Godless in the garden


Godless in the garden

Welcome to gardeners, growers of veggies, fruits, flowers, and trees!  


Welcome  backyard hen enthusiasts, worm farmers, beekeepers & composters!

Location: Planet Earth
Members: 167
Latest Activity: 14 hours ago

Welcome to Eden!

If you like to dig in the dirt, plant & prune, grow food & flowers, or sit and watch as someone else does your landscaping, you'll find something here to discuss!

Selected topics, in no particular order:
Moon Phase Widget here. Moon phase topic here.
What's your gardening style?
Frugal gardening.
Backyard Chickens here. here. here. here.
Growing Fruits
Wild Parsnip - It can burn skin.
Why buy locally-grown plants?
Cheap gardening.
Buy locally grown plants to prevent blight transmission here.
Grow lots of fruits in a small space, by backyard orchard culture.

Discussion Forum

Permaculture Transformation In 90 Days

Started by Joan Denoo. Last reply by Joan Denoo on Wednesday. 2 Replies

Backyard Organic Garden

Started by Joan Denoo on Tuesday. 0 Replies

Sugar Baby

Started by Don. Last reply by Don Aug 24. 11 Replies

Evans Bali cherry

Started by Don. Last reply by Don Aug 24. 4 Replies


Started by Čenek Sekavec. Last reply by Idaho Spud Aug 23. 4 Replies

Some pictures from my garden

Started by Steph S.. Last reply by Joan Denoo Jul 26. 7 Replies

The Next Green Revolution May Rely on Microbes

Started by Joan Denoo. Last reply by Sentient Biped Jun 30. 2 Replies

Comment Wall


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Comment by A Former Member on April 26, 2013 at 7:28pm

You know, regarding recent comments, I just have to say that I feel really sorry for people who have no appreciation for growing things (with "growing" being an adjective, not a verb). Those who don't appreciate the shape of a leaf, the texture of bark, the unfolding of a flower, the rustling of leaves.

And for those who don't eat or enjoy fresh produce. Who get every meal from a box or a can or a drive thru. 

These people just don't know what they're missing. 

Comment by Joan Denoo on April 26, 2013 at 6:26pm

Women goat herders, dressed from head to foot, even in over 100∘ F. This is not my photo and not of Turkish women. But it is as close as I could get to the scene I experienced. 

Comment by Joan Denoo on April 26, 2013 at 6:13pm

I was surprised when I saw your photo, how it conformed to the shape of your box. I got on line and read about all kinds of bee keeping processes and I am just amazed. I saw only one that is shaped as yours, and he built it himself as well. Learning that they build from that top rod (whatever) and down is new to me. Please do keep us informed.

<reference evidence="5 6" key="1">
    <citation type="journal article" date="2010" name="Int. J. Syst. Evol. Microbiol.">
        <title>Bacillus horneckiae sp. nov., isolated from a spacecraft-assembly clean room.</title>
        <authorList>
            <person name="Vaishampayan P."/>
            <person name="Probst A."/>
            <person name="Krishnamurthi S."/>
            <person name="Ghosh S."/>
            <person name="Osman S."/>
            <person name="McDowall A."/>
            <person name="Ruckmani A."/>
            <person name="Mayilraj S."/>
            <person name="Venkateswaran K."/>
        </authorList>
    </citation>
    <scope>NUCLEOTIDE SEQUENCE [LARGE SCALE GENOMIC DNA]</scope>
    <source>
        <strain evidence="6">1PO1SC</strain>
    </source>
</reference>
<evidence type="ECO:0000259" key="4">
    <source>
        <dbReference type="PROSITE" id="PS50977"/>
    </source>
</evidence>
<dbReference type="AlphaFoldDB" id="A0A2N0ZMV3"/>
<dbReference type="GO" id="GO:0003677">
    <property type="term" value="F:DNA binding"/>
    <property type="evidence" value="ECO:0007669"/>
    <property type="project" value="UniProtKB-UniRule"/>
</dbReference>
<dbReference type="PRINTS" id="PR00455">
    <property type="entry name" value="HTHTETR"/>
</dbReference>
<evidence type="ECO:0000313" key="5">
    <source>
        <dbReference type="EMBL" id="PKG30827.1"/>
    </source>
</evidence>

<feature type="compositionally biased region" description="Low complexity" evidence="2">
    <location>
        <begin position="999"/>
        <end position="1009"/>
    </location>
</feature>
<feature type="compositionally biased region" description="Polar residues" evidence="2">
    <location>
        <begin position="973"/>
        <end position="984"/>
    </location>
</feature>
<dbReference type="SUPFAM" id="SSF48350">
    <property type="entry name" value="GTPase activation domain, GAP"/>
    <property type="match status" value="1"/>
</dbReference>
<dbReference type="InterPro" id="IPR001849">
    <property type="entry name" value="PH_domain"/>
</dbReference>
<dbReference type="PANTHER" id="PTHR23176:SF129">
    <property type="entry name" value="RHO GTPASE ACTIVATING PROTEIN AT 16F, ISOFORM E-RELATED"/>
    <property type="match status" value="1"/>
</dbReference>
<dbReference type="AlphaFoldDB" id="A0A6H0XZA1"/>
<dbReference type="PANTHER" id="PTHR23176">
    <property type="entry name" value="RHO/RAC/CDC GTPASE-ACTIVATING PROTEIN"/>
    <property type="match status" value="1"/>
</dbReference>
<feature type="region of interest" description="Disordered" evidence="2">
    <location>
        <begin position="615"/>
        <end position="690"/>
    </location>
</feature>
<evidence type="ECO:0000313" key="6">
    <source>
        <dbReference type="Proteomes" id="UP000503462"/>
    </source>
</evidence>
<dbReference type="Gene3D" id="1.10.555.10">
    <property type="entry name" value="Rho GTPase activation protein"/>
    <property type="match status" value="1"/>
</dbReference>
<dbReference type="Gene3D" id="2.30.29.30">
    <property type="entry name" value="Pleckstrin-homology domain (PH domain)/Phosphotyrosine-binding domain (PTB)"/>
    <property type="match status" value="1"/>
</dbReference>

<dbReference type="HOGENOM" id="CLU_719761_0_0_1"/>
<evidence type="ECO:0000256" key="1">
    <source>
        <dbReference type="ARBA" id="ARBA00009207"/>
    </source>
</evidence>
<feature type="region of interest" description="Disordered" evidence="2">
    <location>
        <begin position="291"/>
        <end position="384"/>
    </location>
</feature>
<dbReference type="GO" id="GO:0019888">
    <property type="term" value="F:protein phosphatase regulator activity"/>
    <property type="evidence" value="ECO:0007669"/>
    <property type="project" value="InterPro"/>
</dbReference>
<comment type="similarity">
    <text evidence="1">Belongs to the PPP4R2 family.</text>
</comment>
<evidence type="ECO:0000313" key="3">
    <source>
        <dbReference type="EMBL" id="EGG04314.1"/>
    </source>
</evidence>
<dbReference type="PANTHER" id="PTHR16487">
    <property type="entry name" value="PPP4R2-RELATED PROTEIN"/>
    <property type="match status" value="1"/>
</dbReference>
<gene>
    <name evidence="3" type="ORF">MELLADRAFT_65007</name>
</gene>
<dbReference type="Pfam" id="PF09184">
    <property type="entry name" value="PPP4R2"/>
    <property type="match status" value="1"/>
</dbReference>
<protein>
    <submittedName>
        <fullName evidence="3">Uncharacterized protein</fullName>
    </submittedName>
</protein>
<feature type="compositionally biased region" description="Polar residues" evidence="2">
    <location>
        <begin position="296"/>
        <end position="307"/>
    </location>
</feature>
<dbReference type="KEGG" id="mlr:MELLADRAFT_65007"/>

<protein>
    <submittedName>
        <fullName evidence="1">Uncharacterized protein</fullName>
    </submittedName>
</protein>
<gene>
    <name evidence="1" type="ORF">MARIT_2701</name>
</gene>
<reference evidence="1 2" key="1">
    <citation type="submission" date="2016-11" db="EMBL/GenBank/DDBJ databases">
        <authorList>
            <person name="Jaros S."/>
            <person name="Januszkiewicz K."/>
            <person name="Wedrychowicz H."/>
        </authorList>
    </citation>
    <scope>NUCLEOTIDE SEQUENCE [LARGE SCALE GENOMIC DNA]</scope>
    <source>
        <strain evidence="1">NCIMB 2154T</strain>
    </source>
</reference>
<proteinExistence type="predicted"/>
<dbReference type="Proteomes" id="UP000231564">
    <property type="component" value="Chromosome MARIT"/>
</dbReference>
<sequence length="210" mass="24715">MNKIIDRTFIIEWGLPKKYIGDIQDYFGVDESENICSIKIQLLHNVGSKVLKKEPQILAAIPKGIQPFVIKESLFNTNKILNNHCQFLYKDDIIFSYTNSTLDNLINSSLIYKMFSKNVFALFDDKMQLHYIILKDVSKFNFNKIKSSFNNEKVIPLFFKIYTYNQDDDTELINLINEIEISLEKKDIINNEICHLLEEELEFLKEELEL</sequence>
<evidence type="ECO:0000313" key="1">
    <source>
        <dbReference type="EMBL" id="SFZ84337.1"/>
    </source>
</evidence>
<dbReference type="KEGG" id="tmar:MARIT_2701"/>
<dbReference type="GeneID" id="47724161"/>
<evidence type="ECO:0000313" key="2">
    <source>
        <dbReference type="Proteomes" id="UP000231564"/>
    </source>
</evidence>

Do you have the energy you need to take care of the hive? I am wrung out and only yesterday cut off last year's dead roses and trimmed them. Usually I have this task done much earlier. I am enjoying my lethargy; so many of my years were too full with raising children, supporting them and creating our home. Now, I just enjoy it all. Weeds and all. 

Of course, gardeners snip and pinch off little beginnings everywhere. If you have read my Turkey story before, you can stop reading here. 

I was in Turkey doing some research on women and their lives and stopped at a CARAVANSERAIS for lunch. These ancient fortresses stretch along the trade routes where traders with loaded camels stopped for the night, had their meals and tended their animals. They were located one day's camel ride apart. The fortifications were to protect traders from thieves. Many of them have been changed into a facility, much like our service stations, with fuel and food for man and beast. 

It was a dreadfully hot day, women herders were dressed from head to foot in heavy gabardine type material, much like we would wear to protect from wind and cold. They all wore headscarves as they tended their herds, built fires and hand made bread.

Hollyhock grew along the outside of a caravanserais; the seeds were not quite ripe, but I thought I might be able to get a plant from one. My left hand was full of seed heads, my right hand picking. A  large dark skinned man came running out of the building, grabbed my left hand, harshly turned it over, forced my fingers open and hit the back of my hand to shake free any loose seeds. He turned abruptly and ran back into the building. Stunned, I wondered what protocol I had violated. He came running back toward me with a big plastic sack full of ripe seeds and proceeded to tell me how to plant them by drawing a line in the dirt with the heel of his boot, and explaining, in Turkish, how to plant them. 
I have the prettiest garden of hollyhock, all from those seeds. 

Comment by Sentient Biped on April 26, 2013 at 4:52pm


thanks for describing your philosophy!  

I admit to have liberated a few cuttings.  Not many.  I wish I wasn't so introverted.  I doubt that anyone would say "no" to a request. I wouldn't - I would even help take select and cut the best cuttings

Most of my little fig orchard originates from cuttings exchanged via web fig forum.